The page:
The Real Presence Eucharistic Education and Adoration Association Home Page
The Real Presence Eucharistic Education and Adoration Association Home Page

Father John A. Hardon, S.J. Archives



Return to:  Home > Archives Index > Priesthood Index

Observations on the Reflections on
American Catholicism and Priesthood Today

Fr. John A. Hardon, S.J.

The following observations are made after a careful reading of Reflections on American Catholicism and Priesthood Today. The author of these reflections has been president of the National Federation of Priests' Council, founded in 1968. The purpose of the federation is, "to give priests' councils a representative voice in matters of presbyteral, pastoral and ministerial concern to the United States and the universal Church."

During these reflections, he begins with a brief analysis of the Catholic Church in America before the Second Vatican Council.

He analyzes the marvelous Catholic institutions in our country, before Vatican II, as largely the result of immigration from Europe. He tells us, "Shunted aside from the mainstream, these immigrants developed their own social structures to carry on the mission of the church (always lower-cased) and to see to their own well-being. From hospital to cemeteries to schools and social clubs, Catholic society paralleled and too often imitated the broader society. The children and grandchildren of those immigrant generations filled the seminaries and convents with men and women who later ran the institutions of this vast social network."

But then, he continues, "Even as these institutions succeeded, they planted the seeds of their own decline."

What were these seeds of decline? They were the seeds of isolation. Inevitably, these immigrant Catholics became Americanized. The author sees this Americanization as progress. There is no hint that by Americanizing, so many believers became de-Catholicized.

Restructuring American Catholicism

Having set the groundwork, the author is ready to propose his master plan. It covers two areas, a shorter one for those present-day Catholic immigrants who are isolated by their segregation and poverty; and the larger area concerning Catholics who have adopted changes from the Second Vatican Council and wish to restructure the Church to conform to the American model.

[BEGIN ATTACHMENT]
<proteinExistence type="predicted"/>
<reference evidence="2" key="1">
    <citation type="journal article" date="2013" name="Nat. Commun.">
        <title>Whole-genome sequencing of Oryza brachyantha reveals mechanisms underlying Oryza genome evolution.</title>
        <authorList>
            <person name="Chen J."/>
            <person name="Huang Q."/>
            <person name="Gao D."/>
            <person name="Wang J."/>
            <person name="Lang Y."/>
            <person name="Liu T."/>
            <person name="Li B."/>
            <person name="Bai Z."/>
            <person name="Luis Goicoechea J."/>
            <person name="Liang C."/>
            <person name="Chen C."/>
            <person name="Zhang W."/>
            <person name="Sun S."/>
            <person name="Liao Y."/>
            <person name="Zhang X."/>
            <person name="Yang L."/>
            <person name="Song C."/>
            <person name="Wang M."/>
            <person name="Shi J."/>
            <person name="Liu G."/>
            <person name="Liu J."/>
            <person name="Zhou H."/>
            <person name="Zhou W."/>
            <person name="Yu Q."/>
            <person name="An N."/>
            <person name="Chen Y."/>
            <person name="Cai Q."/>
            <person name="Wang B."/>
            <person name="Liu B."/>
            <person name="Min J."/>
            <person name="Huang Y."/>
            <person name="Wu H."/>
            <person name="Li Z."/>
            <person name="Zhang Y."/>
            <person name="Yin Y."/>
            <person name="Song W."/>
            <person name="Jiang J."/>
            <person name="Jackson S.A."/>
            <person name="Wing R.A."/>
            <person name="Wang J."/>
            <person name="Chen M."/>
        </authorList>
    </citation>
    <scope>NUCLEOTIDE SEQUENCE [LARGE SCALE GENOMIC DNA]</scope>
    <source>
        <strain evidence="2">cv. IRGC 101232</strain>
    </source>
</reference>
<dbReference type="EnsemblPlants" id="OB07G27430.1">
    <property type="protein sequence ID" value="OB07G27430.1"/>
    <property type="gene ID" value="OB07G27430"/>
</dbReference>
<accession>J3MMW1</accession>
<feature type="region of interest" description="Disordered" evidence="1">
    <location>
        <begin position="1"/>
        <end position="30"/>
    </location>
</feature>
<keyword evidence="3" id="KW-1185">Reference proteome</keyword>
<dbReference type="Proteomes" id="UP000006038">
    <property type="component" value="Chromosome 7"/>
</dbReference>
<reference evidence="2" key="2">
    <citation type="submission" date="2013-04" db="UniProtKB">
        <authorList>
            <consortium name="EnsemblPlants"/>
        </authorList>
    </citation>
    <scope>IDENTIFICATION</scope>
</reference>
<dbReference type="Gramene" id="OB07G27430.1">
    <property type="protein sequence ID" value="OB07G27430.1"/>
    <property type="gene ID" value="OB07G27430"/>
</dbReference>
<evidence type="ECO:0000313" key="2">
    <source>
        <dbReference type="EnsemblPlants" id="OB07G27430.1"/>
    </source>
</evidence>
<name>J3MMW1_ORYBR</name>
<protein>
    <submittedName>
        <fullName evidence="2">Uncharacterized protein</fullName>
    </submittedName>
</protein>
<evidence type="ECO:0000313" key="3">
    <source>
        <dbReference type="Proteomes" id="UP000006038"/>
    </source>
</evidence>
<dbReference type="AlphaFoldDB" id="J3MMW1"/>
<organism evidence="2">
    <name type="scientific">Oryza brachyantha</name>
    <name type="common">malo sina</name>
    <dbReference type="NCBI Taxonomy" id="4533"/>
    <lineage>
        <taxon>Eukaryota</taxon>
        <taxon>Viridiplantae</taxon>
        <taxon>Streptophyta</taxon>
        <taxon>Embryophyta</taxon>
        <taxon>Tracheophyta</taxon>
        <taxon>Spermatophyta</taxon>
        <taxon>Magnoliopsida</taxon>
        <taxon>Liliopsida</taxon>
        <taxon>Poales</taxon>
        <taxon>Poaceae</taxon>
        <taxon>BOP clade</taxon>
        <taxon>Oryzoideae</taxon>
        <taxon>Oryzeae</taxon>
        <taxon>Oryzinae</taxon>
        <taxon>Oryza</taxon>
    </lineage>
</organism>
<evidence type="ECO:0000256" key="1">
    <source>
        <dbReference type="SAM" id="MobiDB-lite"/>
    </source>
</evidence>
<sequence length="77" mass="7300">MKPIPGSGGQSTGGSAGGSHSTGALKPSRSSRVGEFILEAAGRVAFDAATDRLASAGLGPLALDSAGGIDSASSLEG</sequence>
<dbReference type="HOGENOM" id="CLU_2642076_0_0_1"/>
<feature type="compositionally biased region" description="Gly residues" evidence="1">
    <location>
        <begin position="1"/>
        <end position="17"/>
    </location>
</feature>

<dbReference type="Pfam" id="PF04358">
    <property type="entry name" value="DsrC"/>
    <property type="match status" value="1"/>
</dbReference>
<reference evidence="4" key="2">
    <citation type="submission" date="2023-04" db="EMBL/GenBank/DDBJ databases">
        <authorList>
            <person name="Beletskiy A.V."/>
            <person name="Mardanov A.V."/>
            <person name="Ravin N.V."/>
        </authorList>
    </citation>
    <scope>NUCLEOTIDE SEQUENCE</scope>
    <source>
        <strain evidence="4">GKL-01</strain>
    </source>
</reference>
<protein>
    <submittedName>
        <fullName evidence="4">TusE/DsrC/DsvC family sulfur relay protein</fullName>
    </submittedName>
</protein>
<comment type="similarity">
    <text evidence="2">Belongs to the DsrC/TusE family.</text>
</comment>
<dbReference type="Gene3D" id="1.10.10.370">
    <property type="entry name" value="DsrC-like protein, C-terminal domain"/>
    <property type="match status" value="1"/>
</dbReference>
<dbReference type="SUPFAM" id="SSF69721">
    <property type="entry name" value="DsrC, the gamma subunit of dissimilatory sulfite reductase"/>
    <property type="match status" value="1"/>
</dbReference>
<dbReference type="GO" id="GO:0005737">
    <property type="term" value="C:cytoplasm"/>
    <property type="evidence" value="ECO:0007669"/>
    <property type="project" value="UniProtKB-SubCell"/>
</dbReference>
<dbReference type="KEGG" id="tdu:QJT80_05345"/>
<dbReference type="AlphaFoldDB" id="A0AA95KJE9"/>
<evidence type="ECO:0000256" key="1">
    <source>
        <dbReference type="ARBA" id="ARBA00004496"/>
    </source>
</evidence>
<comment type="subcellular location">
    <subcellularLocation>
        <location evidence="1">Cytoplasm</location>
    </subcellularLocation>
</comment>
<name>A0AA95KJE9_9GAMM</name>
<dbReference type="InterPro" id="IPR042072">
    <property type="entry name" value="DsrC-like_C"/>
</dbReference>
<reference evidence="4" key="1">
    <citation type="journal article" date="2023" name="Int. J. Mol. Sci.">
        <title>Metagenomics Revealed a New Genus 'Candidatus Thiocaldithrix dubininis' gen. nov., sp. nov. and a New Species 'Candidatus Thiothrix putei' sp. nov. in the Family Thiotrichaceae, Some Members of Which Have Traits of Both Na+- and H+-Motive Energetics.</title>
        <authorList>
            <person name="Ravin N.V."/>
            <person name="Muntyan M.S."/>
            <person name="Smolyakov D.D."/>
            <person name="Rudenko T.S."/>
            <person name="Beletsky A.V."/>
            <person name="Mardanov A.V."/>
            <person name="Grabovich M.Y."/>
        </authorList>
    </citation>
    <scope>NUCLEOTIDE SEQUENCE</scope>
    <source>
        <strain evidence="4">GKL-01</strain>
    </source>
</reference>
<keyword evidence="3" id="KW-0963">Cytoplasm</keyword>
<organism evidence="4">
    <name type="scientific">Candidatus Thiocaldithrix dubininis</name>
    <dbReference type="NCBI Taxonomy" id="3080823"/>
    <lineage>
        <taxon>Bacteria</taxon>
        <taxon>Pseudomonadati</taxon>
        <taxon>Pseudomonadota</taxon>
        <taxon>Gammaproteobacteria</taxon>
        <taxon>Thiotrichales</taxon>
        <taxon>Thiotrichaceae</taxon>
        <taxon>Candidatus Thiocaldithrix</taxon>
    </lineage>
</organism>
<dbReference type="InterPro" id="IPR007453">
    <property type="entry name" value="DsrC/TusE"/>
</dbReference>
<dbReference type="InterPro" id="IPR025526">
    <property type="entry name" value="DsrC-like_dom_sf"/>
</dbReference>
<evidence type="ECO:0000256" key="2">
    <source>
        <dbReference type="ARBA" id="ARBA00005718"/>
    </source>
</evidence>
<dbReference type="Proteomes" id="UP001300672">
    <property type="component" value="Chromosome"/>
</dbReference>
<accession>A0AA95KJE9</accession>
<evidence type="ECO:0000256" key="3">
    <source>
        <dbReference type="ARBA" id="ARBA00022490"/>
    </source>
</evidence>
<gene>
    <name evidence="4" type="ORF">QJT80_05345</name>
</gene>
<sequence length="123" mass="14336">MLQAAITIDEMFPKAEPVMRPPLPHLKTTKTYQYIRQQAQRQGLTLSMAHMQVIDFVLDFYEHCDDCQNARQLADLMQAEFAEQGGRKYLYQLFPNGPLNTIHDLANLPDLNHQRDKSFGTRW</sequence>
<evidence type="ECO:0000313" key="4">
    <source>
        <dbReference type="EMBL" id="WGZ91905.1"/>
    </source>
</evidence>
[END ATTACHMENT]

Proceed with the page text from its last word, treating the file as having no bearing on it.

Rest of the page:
One Church: Many Ecclesiologies

As might be expected, the author admits that not all Catholics in America agree with his plans for restructuring the Church in our country. In fact, he believes there is such a diversity of opinion, even on fundamentals of the faith, that nothing less than a rethinking of Catholic doctrine is called for. This rethinking must begin with the priesthood.

There is no way of identifying what exactly the author means by rethinking the priesthood. One thing, however, is clear. He is unhappy because so many Catholic priests in the United States are unhappy, and he is honest enough to identify the five main sources of this unhappiness:

  • "The way authority is exercised in the church."

  • "Unrealistic demands and expectations of lay people."

  • "Too much work."

  • "Loneliness of priestly life."

  • "Being expected to represent church teachings I have difficulty with."

In the light of the foregoing, it is no secret why the author wants a drastic change in what he still calls the "priesthood."

Only the Lord knows what the author means by "the terrain of American Catholicism." But one thing seems certain. This Catholicism is not that of the Church founded by Jesus Christ.

Copyright © 1998 Inter Mirifica

search tips advanced search

What's New    Site Index

Home | Directory | Eucharist | Divine Training | Testimonials | Visit Chapel | Hardon Archives

Adorers Society | PEA Manual | Essentials of Faith | Dictionary | Thesaurus | Catalog | Newsletters

Real Presence Eucharistic Education and Adoration Association
718 Liberty Lane
Lombard, IL 60148
Phone: 815-254-4420
Contact Us

Copyright © 2000 by
All rights reserved worldwide.
No part of this publication may be reproduced, stored in a retrieval
system, or transmitted, in any form or by any means, electronic,
mechanical, photocopying, recording or otherwise, without the prior
written permission of